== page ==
Expert tips


POSTED: Saturday, July 25, 2009

Question: I recently went to a restaurant where I wrote the percentage tip on the receipt—15 percent on a $30 meal. When I later I checked my balances, I found that they had taken a full $5, instead of $4.50, for the tip. It appears that the cashier rounded it up to $5. Is that appropriate or an accepted practice in restaurants? They may be doing this to all their customers who may not notice it because of the small amount. Is 15 percent considered adequate tip in an informal restaurant in Hawaii? Maybe I am out of touch with today's tipping standards and that's why the cashier corrected the amount. How about tipping at a fine dining restaurant and at an all-you-can-eat buffet where you serve yourself?

Answer: The restaurant shouldn't be charging you more than 15 percent of the final amount.

That's the word from the state Office of Consumer Protection.

However, if it is your practice to just write out a percentage tip, “;It's just not a good idea,”; said Stephen Levins, executive director of the Consumer Protection Office. “;You should figure out a specific amount”; and write that down.

While the restaurant shouldn't be charging more than 15 percent for a tip, “;It's unclear what the 15 percent is on, even assuming that this were some kind of accepted practice,”; Levins said.

Was the tip to be only on the cost of the food or for the total amount, with tax?

We also checked with the Hawaii Restaurant Association about your complaint and whether your practice of writing out a percentage tip was at all common—or wise.

After checking with several board members, a spokeswoman said the responses she passed on to us reflect a general consensus of the situation.

First, you are advised to have taken your complaint to the restaurant's manager, because it was probably an error rather than a policy.

“;I have a hard time believing that once brought to management's attention, the charge would not be reversed/reduced,”; said one member. “;To my knowledge there is no industry standard on such practices.”;

There is a possibility that the $5 was a “;hold,”; based on a percent of the check amount, he said.

In that instance, once the actual charge is processed, the final amount the customer pays is the $4.50 that was intended as a tip, the member said.

“;Many restaurants do program a credit card verification amount based on the check value and an estimated tip percentage,”; he said.

That would determine whether the customer has an available balance large enough for the check or enough for the check and the tip.

“;Tips that are a percent of the check should be calculated on the pre-tax subtotal,”; the member said. “;Servers should not get tips on the gross amount after tax. That way the server will not lose his/her tip if the guest cannot charge the whole amount.”;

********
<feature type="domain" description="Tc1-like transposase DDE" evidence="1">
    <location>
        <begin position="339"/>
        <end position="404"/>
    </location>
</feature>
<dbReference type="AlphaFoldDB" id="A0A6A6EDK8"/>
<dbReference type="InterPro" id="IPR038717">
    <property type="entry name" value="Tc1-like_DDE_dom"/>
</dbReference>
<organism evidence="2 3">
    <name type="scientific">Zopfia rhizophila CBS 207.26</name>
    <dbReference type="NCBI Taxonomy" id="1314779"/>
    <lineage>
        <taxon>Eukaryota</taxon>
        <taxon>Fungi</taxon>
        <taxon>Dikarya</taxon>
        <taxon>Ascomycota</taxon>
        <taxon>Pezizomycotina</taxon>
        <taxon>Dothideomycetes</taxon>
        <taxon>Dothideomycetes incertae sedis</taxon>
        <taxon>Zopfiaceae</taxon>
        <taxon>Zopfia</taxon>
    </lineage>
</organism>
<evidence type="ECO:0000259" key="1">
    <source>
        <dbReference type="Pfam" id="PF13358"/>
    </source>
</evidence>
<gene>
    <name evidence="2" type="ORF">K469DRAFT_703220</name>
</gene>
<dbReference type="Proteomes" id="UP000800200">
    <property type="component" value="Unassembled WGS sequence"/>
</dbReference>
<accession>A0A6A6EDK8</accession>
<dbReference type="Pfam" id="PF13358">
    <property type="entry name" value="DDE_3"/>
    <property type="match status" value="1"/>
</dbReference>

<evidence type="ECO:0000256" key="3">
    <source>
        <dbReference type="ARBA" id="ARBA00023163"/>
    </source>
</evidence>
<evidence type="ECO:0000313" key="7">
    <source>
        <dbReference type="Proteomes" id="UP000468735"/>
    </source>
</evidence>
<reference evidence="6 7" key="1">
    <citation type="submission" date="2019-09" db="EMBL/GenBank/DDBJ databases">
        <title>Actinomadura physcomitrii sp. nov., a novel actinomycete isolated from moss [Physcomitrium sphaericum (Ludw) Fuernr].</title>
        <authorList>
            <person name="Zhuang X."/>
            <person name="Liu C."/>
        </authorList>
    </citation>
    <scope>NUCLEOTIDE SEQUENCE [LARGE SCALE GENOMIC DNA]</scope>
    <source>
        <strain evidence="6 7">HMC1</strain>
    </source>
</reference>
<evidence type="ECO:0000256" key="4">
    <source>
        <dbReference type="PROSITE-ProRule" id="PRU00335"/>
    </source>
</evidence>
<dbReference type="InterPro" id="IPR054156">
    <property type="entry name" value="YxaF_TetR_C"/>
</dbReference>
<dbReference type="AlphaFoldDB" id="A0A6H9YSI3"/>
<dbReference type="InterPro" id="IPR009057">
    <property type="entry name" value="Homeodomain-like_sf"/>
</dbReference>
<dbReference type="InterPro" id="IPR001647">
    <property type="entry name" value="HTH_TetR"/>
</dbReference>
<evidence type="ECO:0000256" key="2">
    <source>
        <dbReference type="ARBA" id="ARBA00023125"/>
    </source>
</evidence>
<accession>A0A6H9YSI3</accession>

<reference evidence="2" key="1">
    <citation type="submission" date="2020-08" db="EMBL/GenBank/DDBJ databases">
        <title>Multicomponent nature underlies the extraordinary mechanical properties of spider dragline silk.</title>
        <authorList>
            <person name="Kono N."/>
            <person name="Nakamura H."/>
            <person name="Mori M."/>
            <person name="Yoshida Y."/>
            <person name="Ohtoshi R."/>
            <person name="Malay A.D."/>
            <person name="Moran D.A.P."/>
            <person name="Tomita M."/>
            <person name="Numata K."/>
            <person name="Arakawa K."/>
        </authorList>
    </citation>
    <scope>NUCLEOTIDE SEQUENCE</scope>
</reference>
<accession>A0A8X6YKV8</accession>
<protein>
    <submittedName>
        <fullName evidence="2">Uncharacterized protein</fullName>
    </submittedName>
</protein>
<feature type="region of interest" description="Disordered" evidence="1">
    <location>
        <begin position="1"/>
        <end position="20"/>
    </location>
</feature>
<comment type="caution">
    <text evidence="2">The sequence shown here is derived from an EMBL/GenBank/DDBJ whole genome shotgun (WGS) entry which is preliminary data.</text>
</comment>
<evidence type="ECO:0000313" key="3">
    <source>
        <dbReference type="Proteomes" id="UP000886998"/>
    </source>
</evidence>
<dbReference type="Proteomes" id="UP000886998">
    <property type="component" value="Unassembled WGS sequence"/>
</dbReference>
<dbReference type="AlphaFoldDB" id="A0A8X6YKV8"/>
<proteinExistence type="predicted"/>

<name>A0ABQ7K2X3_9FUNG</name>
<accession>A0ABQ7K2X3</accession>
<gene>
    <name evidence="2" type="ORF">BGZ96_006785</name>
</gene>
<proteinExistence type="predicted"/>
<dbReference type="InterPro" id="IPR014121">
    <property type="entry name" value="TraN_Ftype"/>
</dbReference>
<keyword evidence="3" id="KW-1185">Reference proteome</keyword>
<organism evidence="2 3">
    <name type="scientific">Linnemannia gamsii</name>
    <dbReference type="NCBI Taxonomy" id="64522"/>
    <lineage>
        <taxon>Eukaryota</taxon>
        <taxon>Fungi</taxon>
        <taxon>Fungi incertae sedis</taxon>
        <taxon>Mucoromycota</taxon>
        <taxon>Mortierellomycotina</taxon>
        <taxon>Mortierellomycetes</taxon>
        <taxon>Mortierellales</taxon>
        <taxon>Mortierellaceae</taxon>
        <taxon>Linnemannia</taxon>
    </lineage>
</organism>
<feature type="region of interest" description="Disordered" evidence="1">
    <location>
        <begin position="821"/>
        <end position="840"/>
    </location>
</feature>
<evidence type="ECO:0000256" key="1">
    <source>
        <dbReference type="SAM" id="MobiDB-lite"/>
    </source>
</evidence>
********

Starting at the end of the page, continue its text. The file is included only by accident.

Another restaurant association board member said it is not appropriate to take a $5 tip for a $30 check.

Doing so would be equivalent to rounding up the state's general excise tax, 4.1666 percent, to 4.17 percent, which is illegal.

“;Fifteen percent is 15 percent and not 16.66667 percent,”; that member said.

As to what is acceptable to tip, it always depends on the level of service received.

But in general, we're told 15 percent for a buffet; 15 to 18 percent for a casual restaurant; and 20 percent for a fine-dining restaurant.


Lunalilo Home Road lights

The city says it is installing 179 new street lights to replace 59 lights along Lunalilo Home Road both to upgrade an aging street lighting system, as well as for safety reasons.

The project is ongoing, said Collins Lam, deputy director of the city Department of Design and Construction.

The Hawaii Kai Neighborhood Board has asked that the project be halted until officials could explain why so many lights were needed (Kokua Line, July 23).

All the new lights are necessary to bring the level of lighting up to the present roadway classification, Lam said. When the road and street lights were installed more than 40 years ago, upper Hawaii Kai and Kalama Valley were not yet developed.

The traffic volume has since increased, with peak traffic at night being more than 1,200 vehicles per hour.

The additional lights will not only make the roadway brighter, but also safer for motorists, pedestrians and bikers, Lam said. “;Safety on our roads is our main concern.”;

He said that the aging roadway lighting system, which includes an underground conduit and wiring system, the pole foundation, and pole and street light luminaries, also need to be replaced.

The new light fixtures will be 150 watt high pressure sodium, the same as the existing lights.